A walnut substitute is a great alternative for when you’re baking for someone who has a nut allergy or if you’ve simply run out.
Walnuts are often used in baking and as toppings to some savory dishes, but if you are out of them or need a nut-free walnut substitute, you might be surprised at some of the substitution options available.
What Are Walnuts?
Walnuts are a type of nut that comes from a walnut tree. Two commonly found varieties are the English walnut and the black walnut.
English walnuts are native to Iran, and black walnuts are native to North America. They are not true nuts, as they are classified as drupes in botany.
Health Drawbacks of Walnuts
- Digestive stress – due to the high fiber content of walnuts, if you have digestive issues, they may aggravate the problem.
- Allergies – even if they are not technically a nut, they trigger allergies in some people with tree nut allergies.
- Weight gain – although they are great for your digestive system, if you don’t have any underlying issues, they are high in calories. If you consume too much, you will gain weight. 7 walnuts have about 183 calories.
- Choking hazard – as with any small hard food, they are a significant choking hazard for small children.
- Ulcer implications – if you have a stomach ulcer, it has been shown to aggravate the symptoms of a stomach ulcer, although more research is needed.
How to Choose a Substitute for Walnut
- Baked goods – usually, when walnuts are added to baked goods, it’s more for texture than flavor, so choose a substitute like granola or other nuts as a substitute when baking
- Sauces and Pestos – walnuts are added to soft foods for their flavor, so consider a similar tasting substitution if you want your recipe to taste as intended.
- Health foods – if you add walnuts to salads or smoothies, you can choose a healthy walnut substitute to achieve the same or better nutritional value in your health foods.
10 Best Walnut Substitutes
Tree Nut Walnut Substitutes
1. Pecan nuts
2. Walnut Oil
If you want the taste of walnuts to be present in your recipe, you can use walnut oil. The texture will be different, but the flavor will remain. If you need to replace walnuts in a salad, why not make this walnut oil dressing by Food.com instead?
Hazelnuts go exceptionally well with sweet baked goods, so try using hazelnuts in a sweet recipe. It’s best to use them chopped up rather than whole. They will do well as a 1:1 replacement in Nutrition in the Kitch’s no-bake brownies.
4. Brazil Nuts
Brazil nuts have a mild flavor, which means they work well in savory dishes. Lively Table made stuffing using walnuts, but you can substitute them in a 1:1 ratio with Brazil nuts for the same great flavor.
Almonds are versatile tree nut that can be used in savory and sweet dishes and even in some sauces. Use them in dishes that won’t require too many walnuts, as almonds have a distinct flavor that might not work too well with your recipe’s flavor profile.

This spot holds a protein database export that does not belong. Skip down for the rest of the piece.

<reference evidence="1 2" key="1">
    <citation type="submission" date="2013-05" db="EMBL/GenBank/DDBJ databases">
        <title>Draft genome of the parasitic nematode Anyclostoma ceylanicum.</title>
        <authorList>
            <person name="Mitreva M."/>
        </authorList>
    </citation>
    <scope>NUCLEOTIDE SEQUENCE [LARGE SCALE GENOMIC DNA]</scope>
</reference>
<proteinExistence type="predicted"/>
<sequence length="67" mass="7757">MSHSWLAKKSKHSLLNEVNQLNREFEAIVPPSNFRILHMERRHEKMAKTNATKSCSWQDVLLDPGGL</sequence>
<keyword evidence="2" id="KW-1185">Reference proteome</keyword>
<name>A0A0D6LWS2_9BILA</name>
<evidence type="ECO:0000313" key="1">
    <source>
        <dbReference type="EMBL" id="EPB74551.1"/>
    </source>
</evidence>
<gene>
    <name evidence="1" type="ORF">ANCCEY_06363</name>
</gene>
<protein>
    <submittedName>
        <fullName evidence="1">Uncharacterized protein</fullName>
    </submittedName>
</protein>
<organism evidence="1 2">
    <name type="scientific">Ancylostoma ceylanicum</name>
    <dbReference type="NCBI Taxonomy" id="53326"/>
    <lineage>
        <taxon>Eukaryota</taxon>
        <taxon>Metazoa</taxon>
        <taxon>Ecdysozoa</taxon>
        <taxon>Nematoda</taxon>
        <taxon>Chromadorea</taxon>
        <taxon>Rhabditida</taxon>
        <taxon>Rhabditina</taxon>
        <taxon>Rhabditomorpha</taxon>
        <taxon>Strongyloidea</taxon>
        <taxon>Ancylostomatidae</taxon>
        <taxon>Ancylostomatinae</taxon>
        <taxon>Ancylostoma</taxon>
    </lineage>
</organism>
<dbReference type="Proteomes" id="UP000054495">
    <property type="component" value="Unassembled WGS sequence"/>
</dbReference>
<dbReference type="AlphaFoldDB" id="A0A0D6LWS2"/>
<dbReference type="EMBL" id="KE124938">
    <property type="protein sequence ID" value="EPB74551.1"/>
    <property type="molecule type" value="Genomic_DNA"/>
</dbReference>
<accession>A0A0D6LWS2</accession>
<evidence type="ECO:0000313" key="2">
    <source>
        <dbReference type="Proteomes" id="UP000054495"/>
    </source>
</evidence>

They work well in a dessert like a pear coffee cake using a 1:1 replacement for walnuts.
Cashews have a creamy and mild flavor, so they work very well as a substitute for sauces. In fact, they’re used in this basil pesto recipe by a Couple of Cooks.
7. Walnut Butter
Walnut butter isn’t always available, but when you do find it, it actually makes for a better substitute for whole walnuts in smoothie recipes since it will blend in very well. Try following this walnut and strawberry smoothie by California Walnuts.
Substitutes for Walnuts That Are Nut-Free
8. Pumpkin Seeds
Pumpkin seeds are a very healthy nut-free alternative to walnuts, and due to their bigger size, they’re good to use as a 1:1 replacement for chopped walnuts. Foodstruct compares the nutritional value of the two.
9. Sunflower Seeds
You can use shelled sunflower seeds raw as a topping to salads, bread, and even soups to give you a nutty flavor without the risk of triggering an allergy response. Ela Vegan has a quick and easy sunflower seed granola you can use as a topping or enjoy with yogurt.
10. Sesame Seeds
Sesame seeds have a great nutty flavor profile when toasted or used raw. If you need a nut-free banana bread recipe without sacrificing the nutty flavor, try making 101 Cookbooks’ sesame banana bread.
Walnut Substitute in Baking
- Omission – baked goods add walnuts and other nuts as a flavor and texture additive, but omitting them won’t make a huge difference.
- Walnut Oil – if you simply want the flavor of walnuts in your cookies or bread, replacing some of the butter or oil with some walnut oil will yield a tasty cookie or bread.
Substituting Walnuts in Salads
- Seeds – they are an easy way to add texture and flavor to your salad. Toasting them enhances their nutty flavor. Sesame or pumpkin works best.
- Croutons or Whole Wheat Crackers – they add a bit of texture and volume to your salads.
Walnut Substitute in Breads
- Seeds – they work well as a crunchy topping and ingredient when making bread whilst adding some nutty flavors.
- Other tree nuts – they won’t change the flavor profile too much of your bread, but if you’re worried, add a little bit of walnut oil to add the walnut flavor.
Walnut Substitute in Snack Mixes
- Toasted Seeds – they will add a nutty element to the snack mix and still provide you with the energy boost that nuts would have. Flax, pumpkin, and sesame seeds work very well.
- Peanuts or other nuts – walnuts give you a great energy boost, but most other nuts and peanuts will give you a similar energy boost in your snack mix.
Pecans are the Closest Nut to a Walnut
Pecan nuts are the closest substitute for walnuts. They have similar nutritional values, sizes, and textures.
Tree Nut Healthier Than a Walnut
Pistachios are a healthier nut than walnuts. They are lower in calories compared to walnuts and have higher levels of potassium and phytosterols – which are ideal for cardiovascular health.